Accepted Paper:

Striving for survival: children of Jehovah's Witnesses in eastern Germany  

Author:

Malgorzata Rajtar (Institute of Philosophy and Sociology Polish Academy of Sciences)

Paper short abstract:

The paper analyses the situation of children of Jehovah's Witnesses under the socialist regime and at present in Saxony, Eastern Germany. I argue that religious socialisation proved more effective than GDR's efforts to develop a "new socialist personality" - thus, ensuring the movement's survival.

Paper long abstract:

This paper addresses a vital problem for many religious movements: to keep conversion rates growing and to retain member's children. This issue is analysed in a rather unusual setting of the former German Democratic Republic, which is considered the most secularised country in Europe. For forty years of the socialist regime, many religious groups were banned and their members suffered surveillance and prosecutions. Jehovah's Witnesses, banned from 1950-1990, managed to retain the numbers of its members during the GDR. After 1990, the number of members significantly increased. I would argue that the socialisation model of the Society certainly contributed to the survival of the movement during the socialist regime.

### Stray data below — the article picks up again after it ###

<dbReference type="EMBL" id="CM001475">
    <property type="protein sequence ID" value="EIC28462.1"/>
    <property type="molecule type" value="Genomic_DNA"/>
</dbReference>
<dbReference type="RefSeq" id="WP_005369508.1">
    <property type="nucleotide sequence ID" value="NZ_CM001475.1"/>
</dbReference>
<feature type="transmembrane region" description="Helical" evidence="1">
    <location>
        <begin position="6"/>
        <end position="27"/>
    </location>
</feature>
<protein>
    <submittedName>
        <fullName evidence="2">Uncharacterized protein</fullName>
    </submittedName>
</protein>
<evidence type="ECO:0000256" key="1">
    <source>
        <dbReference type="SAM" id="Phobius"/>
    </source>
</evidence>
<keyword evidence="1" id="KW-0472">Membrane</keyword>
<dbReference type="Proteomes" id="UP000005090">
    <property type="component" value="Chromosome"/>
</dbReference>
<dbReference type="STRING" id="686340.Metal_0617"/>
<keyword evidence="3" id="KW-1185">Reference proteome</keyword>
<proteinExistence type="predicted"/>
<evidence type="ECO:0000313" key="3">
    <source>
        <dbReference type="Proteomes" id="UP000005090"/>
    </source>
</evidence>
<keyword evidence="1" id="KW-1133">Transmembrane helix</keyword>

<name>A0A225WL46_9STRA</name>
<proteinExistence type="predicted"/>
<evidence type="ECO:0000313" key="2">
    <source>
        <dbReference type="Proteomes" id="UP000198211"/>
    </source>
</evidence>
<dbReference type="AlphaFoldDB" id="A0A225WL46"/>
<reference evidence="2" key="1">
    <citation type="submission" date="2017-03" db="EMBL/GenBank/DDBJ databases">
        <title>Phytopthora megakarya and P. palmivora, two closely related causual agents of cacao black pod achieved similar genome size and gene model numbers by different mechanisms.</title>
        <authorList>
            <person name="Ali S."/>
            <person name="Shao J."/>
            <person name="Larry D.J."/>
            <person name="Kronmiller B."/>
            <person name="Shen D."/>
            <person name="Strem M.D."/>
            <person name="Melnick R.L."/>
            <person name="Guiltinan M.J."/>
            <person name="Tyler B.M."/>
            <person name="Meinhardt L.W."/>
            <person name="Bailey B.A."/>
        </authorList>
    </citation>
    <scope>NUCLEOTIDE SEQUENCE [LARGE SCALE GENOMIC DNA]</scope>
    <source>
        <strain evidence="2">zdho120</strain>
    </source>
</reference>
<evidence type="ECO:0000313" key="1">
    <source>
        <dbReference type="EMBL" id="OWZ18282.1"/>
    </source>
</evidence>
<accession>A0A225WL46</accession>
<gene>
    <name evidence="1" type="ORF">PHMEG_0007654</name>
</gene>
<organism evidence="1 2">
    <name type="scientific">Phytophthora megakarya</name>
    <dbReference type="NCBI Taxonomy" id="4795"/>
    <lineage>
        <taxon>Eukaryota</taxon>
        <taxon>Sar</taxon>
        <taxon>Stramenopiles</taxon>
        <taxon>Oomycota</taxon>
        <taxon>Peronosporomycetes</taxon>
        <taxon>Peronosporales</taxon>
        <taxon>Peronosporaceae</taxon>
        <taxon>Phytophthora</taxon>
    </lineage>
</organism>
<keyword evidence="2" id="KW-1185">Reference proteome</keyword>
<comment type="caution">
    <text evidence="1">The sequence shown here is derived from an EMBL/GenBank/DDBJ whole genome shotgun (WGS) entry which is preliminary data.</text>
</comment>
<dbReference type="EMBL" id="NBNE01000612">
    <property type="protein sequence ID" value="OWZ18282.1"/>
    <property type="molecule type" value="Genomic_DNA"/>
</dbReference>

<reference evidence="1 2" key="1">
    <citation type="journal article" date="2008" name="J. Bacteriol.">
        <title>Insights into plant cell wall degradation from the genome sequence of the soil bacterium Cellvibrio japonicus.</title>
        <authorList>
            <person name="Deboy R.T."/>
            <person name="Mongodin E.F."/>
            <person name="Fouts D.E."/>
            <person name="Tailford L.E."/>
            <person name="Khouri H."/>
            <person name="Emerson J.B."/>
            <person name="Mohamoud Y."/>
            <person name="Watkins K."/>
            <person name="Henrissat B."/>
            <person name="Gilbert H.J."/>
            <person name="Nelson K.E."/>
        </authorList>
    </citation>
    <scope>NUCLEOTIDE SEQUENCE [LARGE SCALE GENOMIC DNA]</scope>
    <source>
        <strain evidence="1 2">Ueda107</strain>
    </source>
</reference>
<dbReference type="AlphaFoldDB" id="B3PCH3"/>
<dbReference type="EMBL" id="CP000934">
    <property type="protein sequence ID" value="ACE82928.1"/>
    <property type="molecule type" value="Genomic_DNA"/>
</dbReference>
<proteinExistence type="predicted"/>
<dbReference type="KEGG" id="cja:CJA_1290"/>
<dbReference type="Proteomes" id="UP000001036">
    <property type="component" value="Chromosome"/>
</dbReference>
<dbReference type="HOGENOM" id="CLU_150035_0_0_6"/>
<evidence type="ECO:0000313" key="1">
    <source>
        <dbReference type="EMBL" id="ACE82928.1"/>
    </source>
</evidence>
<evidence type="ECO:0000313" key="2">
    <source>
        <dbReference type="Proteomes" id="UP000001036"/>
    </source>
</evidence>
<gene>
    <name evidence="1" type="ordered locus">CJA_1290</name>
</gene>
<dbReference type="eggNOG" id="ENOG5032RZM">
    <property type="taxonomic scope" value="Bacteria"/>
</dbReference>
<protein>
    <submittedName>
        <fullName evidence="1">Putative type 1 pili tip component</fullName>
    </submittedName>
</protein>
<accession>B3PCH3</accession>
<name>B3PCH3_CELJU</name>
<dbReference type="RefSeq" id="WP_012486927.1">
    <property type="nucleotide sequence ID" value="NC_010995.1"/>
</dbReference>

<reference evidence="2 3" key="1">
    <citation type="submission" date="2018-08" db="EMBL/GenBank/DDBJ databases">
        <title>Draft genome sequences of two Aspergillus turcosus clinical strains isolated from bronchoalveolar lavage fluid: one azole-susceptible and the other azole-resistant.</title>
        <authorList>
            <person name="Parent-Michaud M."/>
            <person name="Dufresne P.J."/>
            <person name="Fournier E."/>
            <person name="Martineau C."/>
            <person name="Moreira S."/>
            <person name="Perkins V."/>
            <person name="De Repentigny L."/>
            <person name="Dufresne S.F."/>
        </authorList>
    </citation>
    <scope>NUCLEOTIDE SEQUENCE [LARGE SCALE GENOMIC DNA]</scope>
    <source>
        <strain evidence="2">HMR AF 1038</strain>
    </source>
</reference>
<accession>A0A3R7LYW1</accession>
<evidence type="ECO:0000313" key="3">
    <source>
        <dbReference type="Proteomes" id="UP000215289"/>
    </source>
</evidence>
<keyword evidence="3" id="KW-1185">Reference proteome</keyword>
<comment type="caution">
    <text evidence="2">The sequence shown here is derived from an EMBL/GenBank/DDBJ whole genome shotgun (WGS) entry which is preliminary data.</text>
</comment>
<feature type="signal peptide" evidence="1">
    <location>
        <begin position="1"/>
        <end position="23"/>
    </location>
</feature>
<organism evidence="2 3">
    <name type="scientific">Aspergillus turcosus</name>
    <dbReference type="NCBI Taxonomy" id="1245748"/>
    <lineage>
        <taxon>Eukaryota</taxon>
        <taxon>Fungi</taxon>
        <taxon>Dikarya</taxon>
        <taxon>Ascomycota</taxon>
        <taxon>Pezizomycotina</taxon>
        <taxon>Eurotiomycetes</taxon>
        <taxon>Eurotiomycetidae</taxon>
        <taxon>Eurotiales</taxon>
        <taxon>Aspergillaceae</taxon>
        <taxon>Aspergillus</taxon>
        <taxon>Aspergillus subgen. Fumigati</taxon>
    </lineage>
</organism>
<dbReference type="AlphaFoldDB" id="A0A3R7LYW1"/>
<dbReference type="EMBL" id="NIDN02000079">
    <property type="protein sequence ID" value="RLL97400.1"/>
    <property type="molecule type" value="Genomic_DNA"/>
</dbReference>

In the GDR, Witness children were caught up in an educational discourse that perceived the educational process not only as an instrument of transmitting knowledge but first and foremost, the instrument of socialist upbringing. One of the goals of this ideological education was the morality of the "new socialist personality", a mixture of patriotism, humanism, collectivism and responsibility to the Party. Owing their primarily loyalty to God, Witness children did not participate in any mass organisations. Therefore, they were considered by the state authorities as unable to develop a "socialist character" and were deprived of educational and professional chances. In the same process, however, their religious identity has been formed.

Panel W031
Children, youth and religion: visions of mutuality and diversity across generations